Retailers expect the sharpest deterioration in business conditions since February 2009 in the coming months, according to the latest quarterly Distributive Trades Survey.

Whilst retail sales volumes and orders both fell at their fastest since December 2008 in the year to August, sales were only slightly below average for the time of year, and to the least extent in four months.

The survey highlighted that conditions have further deteriorated, with investment intentions for the year ahead staying negative for the sixth consecutive quarter, albeit to the least extent over this year so far. Employment also fell for the eleventh straight quarter in August.

Within the sub-sectors, only non-store retailing posted a rise in sales, while volumes dropped across most other sectors, including in grocers, clothing and hardware & DIY.

Internet sales growth remained below its long-run average, with the rise similar to last month, and the same pace of growth expected to continue next month. Stock levels compared to expected sales spiked higher, matching the survey record high seen in November 2014.

Anna Leach, CBI Deputy Chief Economist, said:

“Sentiment is crumbling among retailers, and unexpectedly weak sales have led to a large overhang of stocks. With investment intentions for the year ahead and employment down, retailers expect a chilly few months ahead.

“It is unsurprising that business confidence has deteriorated sharply, with a potential no-deal Brexit on the horizon. But retailers are also buckling under the cumulative burden of costs, including an outdated business rates system and the apprenticeship levy. Businesses will be looking for government action at the Budget in the coming months to alleviate some of these pressures.”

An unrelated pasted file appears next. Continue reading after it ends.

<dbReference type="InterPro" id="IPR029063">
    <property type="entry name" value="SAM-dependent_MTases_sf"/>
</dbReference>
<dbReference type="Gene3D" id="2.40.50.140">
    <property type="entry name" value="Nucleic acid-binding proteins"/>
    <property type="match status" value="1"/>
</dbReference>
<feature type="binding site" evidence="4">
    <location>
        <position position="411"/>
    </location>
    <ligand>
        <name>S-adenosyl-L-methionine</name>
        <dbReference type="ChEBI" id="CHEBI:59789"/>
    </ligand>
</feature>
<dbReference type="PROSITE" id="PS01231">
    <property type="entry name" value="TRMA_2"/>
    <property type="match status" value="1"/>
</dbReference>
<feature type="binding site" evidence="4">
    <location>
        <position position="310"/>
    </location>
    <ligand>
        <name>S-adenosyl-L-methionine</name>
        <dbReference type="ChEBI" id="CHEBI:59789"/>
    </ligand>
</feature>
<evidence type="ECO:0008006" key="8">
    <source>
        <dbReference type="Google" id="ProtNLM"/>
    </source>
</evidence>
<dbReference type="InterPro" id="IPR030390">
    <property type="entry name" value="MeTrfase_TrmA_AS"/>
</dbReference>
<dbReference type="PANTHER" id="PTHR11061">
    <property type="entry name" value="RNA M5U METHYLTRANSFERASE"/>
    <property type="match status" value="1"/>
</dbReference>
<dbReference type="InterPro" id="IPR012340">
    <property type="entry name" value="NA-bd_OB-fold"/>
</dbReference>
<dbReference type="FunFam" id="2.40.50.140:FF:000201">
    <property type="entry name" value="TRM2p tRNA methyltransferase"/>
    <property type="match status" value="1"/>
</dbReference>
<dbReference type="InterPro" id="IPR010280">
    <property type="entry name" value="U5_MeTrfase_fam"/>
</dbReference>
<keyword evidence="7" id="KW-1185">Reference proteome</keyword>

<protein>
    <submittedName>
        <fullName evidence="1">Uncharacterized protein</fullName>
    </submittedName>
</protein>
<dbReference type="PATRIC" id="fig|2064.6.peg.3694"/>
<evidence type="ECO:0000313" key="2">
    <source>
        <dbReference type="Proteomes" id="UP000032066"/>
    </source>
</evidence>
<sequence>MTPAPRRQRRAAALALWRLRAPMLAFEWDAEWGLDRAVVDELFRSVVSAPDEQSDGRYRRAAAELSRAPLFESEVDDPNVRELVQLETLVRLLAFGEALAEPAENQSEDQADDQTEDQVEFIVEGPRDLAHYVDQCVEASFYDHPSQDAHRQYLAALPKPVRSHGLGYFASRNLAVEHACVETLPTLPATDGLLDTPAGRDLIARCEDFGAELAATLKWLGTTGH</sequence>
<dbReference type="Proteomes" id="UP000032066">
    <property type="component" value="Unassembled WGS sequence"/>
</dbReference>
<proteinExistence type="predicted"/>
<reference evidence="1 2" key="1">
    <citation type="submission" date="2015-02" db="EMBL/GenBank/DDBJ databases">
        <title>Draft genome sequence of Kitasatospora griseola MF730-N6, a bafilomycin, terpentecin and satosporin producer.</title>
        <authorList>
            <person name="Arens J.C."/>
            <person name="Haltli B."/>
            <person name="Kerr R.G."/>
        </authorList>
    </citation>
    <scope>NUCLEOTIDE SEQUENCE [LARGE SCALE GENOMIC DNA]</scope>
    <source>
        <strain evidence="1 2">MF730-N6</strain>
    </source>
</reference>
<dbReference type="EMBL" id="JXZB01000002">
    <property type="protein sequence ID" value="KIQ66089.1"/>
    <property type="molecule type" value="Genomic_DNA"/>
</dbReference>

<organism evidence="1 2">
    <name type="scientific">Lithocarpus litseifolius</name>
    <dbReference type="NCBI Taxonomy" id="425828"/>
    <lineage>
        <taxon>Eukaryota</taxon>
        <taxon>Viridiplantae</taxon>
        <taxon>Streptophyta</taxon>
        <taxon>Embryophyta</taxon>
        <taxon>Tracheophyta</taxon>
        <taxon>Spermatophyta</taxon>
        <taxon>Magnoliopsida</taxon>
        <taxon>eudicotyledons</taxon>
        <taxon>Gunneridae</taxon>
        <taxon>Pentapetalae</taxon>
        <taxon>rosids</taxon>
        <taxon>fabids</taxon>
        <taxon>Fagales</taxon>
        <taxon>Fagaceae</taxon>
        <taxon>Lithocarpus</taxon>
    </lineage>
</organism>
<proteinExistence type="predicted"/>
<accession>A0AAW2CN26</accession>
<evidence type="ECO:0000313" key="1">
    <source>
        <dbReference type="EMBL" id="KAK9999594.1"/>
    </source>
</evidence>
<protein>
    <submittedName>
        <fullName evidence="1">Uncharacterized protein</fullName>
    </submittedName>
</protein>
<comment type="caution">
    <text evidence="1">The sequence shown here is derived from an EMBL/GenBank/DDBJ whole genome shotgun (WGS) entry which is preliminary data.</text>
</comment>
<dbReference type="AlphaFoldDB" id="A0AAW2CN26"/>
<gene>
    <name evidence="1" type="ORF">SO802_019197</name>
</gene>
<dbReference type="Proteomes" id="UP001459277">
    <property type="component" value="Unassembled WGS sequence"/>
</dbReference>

Elsewhere, wholesale sales volumes in the year to August fell at the quickest pace since April 2013, after seeing no growth last month, although orders placed upon suppliers saw the slowest decline in seven months. Motor traders also reported their fourth consecutive month of falling sales, but the decline was the slowest seen over this period so far.

Across the economy more broadly, growth has been volatile in the first half of 2019, driven by companies stockpiling ahead of previous Brexit deadlines and a change in the timing of car plant annual shutdowns. We expect the economy to grow modestly further ahead, though a no-deal Brexit would likely hit activity and financial markets significantly


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